The study found that science education in most Organisation of Islamic Cooperation (OIC) member countries was extremely narrow in focus and did little to enable students to think critically, especially beyond their respective domains of specialty.

The task force has called for broad liberal education for scientists and engineers to enable them to function effectively in addressing complex multi-disciplinary challenges that the world faces today.

It called for the introduction and systematic study of philosophy of science and history of the sciences of the Muslim 'Golden Age' and beyond for students to navigate and develop a perspective on these difficult disciplinary boundaries and overlaps.

The language of instruction also created significant challenges.

Faculty members were also ill-trained to teach using cutting-edge methods such as inquiry-based science education and had little autonomy to innovate.

Director of the project Athar Osama noted that "the purpose of Muslim World Science Initiative is to jumpstart a dialogue within the society on critical issues at the intersection of science, society, and Islam."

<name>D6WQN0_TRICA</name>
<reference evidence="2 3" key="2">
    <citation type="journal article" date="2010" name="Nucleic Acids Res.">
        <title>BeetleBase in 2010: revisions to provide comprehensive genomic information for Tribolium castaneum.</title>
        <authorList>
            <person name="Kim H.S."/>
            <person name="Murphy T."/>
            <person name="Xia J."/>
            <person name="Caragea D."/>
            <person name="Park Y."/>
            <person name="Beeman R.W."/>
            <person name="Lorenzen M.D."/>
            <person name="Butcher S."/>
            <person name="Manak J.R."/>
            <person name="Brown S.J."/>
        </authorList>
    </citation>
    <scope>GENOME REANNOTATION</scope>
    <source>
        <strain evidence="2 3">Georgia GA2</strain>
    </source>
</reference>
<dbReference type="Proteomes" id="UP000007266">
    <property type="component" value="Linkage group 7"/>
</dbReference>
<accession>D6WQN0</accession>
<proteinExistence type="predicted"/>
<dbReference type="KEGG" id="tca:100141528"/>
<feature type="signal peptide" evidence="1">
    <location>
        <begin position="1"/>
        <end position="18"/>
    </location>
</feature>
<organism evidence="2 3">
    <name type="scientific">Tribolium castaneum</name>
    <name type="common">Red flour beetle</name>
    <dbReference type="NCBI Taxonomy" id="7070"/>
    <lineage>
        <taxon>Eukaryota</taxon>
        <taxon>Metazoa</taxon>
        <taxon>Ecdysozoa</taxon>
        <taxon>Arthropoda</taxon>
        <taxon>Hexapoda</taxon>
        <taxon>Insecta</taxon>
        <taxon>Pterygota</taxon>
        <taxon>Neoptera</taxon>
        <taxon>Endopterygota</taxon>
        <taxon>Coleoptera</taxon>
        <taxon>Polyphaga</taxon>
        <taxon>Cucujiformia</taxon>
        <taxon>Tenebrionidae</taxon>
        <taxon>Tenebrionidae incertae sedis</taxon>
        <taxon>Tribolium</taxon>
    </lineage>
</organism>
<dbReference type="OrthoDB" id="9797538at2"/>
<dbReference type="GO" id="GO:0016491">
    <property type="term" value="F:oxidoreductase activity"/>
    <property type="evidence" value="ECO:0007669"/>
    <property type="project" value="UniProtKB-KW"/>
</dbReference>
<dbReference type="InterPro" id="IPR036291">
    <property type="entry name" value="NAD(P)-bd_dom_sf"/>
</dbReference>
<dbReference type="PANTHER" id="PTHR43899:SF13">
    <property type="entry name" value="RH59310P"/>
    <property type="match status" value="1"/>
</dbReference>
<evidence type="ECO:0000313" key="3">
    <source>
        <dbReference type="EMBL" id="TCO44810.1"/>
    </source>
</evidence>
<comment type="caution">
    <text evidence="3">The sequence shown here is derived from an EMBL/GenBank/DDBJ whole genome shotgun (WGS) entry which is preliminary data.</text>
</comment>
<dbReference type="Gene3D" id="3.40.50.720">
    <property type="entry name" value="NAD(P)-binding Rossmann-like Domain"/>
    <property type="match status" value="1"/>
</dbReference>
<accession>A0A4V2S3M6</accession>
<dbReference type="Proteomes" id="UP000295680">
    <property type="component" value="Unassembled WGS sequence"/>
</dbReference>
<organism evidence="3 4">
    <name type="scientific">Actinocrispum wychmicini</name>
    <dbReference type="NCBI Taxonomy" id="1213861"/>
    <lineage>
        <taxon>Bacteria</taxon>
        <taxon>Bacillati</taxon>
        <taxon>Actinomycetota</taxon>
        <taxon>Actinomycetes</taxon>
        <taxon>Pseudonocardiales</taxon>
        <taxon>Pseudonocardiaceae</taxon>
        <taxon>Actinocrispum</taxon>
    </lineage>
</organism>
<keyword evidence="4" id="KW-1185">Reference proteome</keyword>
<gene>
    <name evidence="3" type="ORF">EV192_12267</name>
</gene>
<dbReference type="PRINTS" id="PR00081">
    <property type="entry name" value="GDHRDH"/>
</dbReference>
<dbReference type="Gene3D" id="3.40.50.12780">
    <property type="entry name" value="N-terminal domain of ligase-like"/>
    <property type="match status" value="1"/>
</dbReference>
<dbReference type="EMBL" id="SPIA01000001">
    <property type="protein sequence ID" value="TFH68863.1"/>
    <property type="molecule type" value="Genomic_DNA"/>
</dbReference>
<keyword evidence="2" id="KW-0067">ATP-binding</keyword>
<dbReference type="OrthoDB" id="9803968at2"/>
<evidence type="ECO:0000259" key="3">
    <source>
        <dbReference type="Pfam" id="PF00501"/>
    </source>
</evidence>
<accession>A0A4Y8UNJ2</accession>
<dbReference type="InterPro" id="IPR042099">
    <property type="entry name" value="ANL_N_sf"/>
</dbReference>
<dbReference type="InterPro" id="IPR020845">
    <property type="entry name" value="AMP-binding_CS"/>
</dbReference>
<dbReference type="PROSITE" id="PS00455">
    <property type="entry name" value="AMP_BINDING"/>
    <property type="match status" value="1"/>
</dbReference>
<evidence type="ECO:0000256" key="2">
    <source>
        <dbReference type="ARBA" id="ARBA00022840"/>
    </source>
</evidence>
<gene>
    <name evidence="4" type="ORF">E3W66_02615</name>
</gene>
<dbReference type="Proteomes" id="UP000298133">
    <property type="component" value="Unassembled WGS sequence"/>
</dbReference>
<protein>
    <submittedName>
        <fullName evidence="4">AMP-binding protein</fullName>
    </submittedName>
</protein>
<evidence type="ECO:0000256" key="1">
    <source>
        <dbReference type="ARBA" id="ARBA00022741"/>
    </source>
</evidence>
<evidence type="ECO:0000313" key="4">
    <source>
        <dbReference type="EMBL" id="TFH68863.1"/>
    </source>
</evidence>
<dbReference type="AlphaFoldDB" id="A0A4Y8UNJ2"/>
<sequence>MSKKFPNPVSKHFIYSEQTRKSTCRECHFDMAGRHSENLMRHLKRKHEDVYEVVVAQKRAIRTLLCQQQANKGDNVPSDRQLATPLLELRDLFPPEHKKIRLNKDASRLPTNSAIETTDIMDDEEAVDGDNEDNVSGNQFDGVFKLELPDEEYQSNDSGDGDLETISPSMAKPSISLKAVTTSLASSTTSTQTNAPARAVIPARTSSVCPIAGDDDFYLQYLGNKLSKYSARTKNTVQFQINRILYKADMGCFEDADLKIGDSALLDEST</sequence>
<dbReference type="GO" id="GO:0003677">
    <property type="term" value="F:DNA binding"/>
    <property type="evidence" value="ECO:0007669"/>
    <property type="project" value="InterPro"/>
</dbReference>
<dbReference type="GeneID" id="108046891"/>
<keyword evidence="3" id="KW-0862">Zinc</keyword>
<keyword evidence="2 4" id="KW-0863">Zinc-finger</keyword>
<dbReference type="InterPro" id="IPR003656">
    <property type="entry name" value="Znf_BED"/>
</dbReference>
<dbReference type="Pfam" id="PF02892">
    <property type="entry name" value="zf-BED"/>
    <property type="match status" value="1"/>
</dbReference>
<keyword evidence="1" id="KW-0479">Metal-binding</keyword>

A commentary on the findings and recommendations appeared in the science journal Nature.

Sunday, October 25, 2015

Distance Education Bureau

About Distance Education

The open and distance learning system in India has emerged as an important mode for providing education to diverse sections of society. Besides, the changing dynamics of the ODL system in the last six decades have been encouraging. With the proliferation in the ICT, the boundaries of classroom or campus are becoming blurred. As it is said, the temporal and spatial boundaries have disappeared ( Kulandaiswamy, 2011). The impressive number of ODL institutions in the country bear testimony to the fact. Single-mode open universities have increased from four in number during the 8th Plan period to 14 in the 10th Plan period. The number of dual mode universities offering programmes through the distance mode (DEIs) has risen to more than 200. This is due to the fact that the growth in the infrastructure for face-to-face instruction is unable to match the educational demands of the ever-increasing number of aspiring students. At present nearly 25% students of higher education in the country are enrolled in the ODL system. 

In the last six decades the ODL system has registered a phenoimenal growth in the context of expansion and diversification of higher education. From a single institution in 1962 ( Delhi University) the number of ODL institutions has reached approximately 250 including Central, State, Deemed to be and Private Universities along with many stand alone institutions.